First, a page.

9. ^Yearbook of the United Nations 2005. Vol. 59. Geneva, Switzerland: United Nations Publications, 2007. ISBN 92-1-100967-7
  10. ^"First World AIDS Day in 1988". Retrieved 5 December 2013. 
  11. ^Message for the World AIDS DayArchived 4 March 2016 at the Wayback Machine.
  12. ^Gheddo, Piero. "Pope: "I feel near to people with AIDS and their families"". Retrieved 5 December 2013. 
  13. ^Message of Caritas Internationalis On Occasion of World AIDS Day 2006
  14. ^Pullella, Philip. "Pope skirts condoms issue in World AIDS Day statement". Retrieved 5 December 2013.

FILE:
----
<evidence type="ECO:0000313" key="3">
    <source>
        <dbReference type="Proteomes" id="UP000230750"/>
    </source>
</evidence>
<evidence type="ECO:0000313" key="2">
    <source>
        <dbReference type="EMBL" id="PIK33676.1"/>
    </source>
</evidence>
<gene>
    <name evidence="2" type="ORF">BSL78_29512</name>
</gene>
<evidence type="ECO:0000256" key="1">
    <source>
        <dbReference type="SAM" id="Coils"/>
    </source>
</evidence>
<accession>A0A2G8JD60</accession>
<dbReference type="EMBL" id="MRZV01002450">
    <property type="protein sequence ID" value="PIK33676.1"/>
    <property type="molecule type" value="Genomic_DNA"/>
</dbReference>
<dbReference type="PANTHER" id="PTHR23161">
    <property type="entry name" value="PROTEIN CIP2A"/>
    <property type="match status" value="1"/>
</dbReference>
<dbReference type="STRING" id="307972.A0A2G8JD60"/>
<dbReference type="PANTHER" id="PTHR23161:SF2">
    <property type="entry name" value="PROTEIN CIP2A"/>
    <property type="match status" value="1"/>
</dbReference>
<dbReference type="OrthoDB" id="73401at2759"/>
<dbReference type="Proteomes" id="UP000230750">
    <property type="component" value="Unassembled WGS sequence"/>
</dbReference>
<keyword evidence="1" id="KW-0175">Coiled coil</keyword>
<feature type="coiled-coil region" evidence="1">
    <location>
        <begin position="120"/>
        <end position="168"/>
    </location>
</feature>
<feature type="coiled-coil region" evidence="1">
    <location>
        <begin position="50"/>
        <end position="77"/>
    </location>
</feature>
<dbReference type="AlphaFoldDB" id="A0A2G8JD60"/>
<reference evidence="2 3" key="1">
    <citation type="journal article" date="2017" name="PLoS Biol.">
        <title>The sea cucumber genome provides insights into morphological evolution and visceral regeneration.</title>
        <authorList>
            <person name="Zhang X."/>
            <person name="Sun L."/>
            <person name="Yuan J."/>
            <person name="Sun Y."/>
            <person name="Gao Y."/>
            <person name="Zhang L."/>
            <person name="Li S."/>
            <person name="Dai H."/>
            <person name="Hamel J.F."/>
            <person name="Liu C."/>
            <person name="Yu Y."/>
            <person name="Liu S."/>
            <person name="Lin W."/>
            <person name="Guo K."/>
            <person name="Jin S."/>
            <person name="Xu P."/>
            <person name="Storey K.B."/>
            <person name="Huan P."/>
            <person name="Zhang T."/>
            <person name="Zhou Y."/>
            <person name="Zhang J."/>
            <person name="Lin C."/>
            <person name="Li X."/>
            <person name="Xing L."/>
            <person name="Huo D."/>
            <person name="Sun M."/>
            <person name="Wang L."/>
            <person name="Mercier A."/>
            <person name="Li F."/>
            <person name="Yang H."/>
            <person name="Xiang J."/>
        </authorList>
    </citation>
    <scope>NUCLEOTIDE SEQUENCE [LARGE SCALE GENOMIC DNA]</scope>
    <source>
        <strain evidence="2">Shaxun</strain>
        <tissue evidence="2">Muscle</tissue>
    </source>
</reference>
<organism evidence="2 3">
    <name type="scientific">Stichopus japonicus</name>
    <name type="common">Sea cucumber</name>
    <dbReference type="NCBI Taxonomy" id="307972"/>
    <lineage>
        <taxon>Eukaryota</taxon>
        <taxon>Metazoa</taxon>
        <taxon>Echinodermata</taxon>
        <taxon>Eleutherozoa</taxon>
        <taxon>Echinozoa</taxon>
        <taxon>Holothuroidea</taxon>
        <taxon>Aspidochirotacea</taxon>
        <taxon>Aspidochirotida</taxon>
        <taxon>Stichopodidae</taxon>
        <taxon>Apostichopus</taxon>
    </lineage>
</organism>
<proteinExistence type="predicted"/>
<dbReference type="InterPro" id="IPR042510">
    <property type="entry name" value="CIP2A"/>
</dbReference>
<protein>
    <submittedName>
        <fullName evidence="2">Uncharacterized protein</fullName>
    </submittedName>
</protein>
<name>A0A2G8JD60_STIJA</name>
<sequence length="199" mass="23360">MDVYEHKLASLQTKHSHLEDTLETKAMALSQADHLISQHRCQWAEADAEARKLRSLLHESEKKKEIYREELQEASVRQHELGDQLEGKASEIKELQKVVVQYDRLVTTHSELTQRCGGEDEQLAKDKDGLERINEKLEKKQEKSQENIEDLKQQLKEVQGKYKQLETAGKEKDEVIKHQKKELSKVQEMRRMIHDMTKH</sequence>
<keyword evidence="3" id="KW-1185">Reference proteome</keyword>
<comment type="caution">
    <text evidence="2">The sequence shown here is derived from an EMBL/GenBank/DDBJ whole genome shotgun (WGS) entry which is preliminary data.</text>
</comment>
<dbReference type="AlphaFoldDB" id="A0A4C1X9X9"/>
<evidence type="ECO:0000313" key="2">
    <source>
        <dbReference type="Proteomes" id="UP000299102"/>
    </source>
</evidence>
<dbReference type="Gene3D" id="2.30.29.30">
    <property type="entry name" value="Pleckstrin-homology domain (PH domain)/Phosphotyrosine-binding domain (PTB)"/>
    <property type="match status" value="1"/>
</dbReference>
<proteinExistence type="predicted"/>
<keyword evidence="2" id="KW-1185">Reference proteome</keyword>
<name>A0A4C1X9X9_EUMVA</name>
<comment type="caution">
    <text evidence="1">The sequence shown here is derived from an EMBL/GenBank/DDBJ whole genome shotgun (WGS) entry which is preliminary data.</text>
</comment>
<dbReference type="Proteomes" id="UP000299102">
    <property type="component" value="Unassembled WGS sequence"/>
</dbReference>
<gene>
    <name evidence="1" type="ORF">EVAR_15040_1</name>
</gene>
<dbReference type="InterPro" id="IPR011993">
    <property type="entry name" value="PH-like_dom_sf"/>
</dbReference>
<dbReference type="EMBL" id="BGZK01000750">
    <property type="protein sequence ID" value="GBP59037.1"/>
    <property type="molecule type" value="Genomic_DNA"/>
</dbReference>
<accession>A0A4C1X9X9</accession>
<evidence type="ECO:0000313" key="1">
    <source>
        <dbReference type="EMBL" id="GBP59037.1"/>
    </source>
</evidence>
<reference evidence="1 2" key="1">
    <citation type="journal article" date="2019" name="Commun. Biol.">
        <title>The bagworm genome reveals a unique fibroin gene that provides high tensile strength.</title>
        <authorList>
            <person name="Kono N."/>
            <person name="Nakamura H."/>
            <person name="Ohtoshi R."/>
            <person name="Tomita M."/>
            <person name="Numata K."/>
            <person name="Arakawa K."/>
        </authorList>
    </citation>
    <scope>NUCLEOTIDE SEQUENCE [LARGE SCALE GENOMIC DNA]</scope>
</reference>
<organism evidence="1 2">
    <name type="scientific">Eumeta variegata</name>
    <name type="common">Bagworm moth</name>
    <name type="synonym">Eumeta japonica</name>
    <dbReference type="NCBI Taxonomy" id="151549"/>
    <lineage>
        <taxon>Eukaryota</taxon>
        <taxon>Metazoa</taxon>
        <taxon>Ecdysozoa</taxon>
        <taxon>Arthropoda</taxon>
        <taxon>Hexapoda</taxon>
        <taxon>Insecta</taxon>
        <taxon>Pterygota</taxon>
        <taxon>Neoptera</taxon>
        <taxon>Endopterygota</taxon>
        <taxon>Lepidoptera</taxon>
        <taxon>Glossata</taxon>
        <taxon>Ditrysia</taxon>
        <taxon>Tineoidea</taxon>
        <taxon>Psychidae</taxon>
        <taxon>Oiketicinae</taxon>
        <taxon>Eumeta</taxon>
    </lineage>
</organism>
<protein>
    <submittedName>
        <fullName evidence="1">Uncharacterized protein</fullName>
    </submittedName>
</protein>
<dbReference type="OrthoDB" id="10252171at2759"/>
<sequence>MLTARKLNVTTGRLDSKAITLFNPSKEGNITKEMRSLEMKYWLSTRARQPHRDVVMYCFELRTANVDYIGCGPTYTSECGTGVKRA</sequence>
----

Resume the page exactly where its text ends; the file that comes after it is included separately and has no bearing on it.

15. ^"The World Has Changed: The HIV Response Must Change Too On World HIV Day". 
  16. ^Jennifer Parker (November 30, 2007). "Two-Story AIDS Ribbon at White House". ABC News. Archived from the original on July 29, 2013. Retrieved December 1, 2017. 
  17. ^ Proclamation 8207: World AIDS Day, 2007. Wikisource. 29 November 2007. 
  18. ^"Inside George W. Bush's Closet". POLITICO Magazine. Retrieved 2017-12-02. 
  19. ^"White House hangs red ribbon for World AIDS Day". Retrieved 2017-12-02. 
  20. ^"The White House Honors World AIDS Day 2012". 2012-12-01. Retrieved 2017-12-02. 
  21. ^"A red ribbon adorns the North Portico of the White House Friday, Nov. 30, 2007, in recognition of World AIDS Day and the commitment by President George W. Bush and his administration to fighting and preventing HIV/AIDS in America and the world. White House photo by Eric Draper". Retrieved 2017-12-02.